Is SCAR A Better Measure Of Charging Station Reliability?

Sign up for daily news updates from CleanTechnica on email. Or follow us on Google News!

A recent blog post from Electric Era, a charging company installing battery storage charging stations in the western US, shared some interesting news from California. The state’s Energy Commission announced that instead of using stall uptime or station uptime, or measuring how often a person can get a charge at all, it would instead use “successful charge attempt rate,” or SCAR. The Commission defines SCAR and sets a goal:

Ninety percent of the time that a customer attempts to initiate a charging session at a regulated charger the charging session must last at least five minutes, which will be considered a successful charge for this regulation. The minimum SCAR is defined on a per-port and not-site basis; each charger at a charging site must achieve a SCAR of at least 90 percent to comply.

Spoken more plainly, each stall at every charging station must successfully start a charge and hold it for at least five minutes 90% of the time. Being able to charge on a second or third try doesn’t cut it. Being able to charge at another stall also doesn’t cut it. 

But, is this really the best way to measure reliability? To answer that question, we must first look at the alternatives and what their ups and downs are.

Other Ways To Measure Reliability

One big way we’ve seen reliability measured is the PlugShare way. Either you get a charge or you don’t. For this reason, a station can have most of its stalls down and still get a perfect 10 score, just as long as someone gets a chance to charge. This has the upside of letting charging providers rely on redundancy to keep their scores up, but leaves people seeking a charge unaware about things like dead stalls, slow charge rates, frustrating plug-unplug-replug hassles, and such.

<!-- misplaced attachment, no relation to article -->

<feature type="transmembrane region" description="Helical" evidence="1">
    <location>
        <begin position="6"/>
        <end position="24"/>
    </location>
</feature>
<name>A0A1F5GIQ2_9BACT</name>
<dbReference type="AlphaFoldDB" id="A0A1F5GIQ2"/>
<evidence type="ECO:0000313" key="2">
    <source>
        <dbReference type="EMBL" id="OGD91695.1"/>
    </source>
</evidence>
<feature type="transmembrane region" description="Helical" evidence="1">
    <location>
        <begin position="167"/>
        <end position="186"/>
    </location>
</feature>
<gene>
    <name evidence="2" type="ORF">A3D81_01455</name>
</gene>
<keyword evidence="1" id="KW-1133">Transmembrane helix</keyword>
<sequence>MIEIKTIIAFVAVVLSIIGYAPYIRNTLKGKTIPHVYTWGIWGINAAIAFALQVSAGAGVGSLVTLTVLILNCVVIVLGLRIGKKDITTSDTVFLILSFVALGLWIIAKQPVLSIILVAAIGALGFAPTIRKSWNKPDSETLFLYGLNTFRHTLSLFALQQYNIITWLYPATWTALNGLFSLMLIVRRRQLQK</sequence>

Uptime can also leave important context out. For example, 97% uptime (NEVI requires this) sounds great, until you consider what 3% of a month is: almost 22 hours! A station can be down for almost a whole day per month and still look shiny. On an annual basis, you’re talking about as much as 11 days of acceptable downtime, which obviously stinks. The other question is this: how does uptime get measured? Whole network? Whole site? Each individual stall? The possible ups and downs to all of those would take a long time to fully explore, but something like averaging uptime of all stations across a whole charging network could leave a lot of busted machines that strand people while still giving a great figure.

I’ve come up with a more complex system for measuring station reliability that I shared in another article. Instead of trying to distill EV charging down to one number, I suggested a multi-point set of statistics. A simple up/down, number of stations available now, uptime for past month, and then a user rating where people can give a subjective score that gets averaged. After thinking about that more, it’s problematic because that’s more numbers than a person looking for a charger probably wants to look for. The subjective score can also be manipulated by competing companies and their shareholders.

So, even my idea from last year kind of sucks.

Where SCAR Really Shines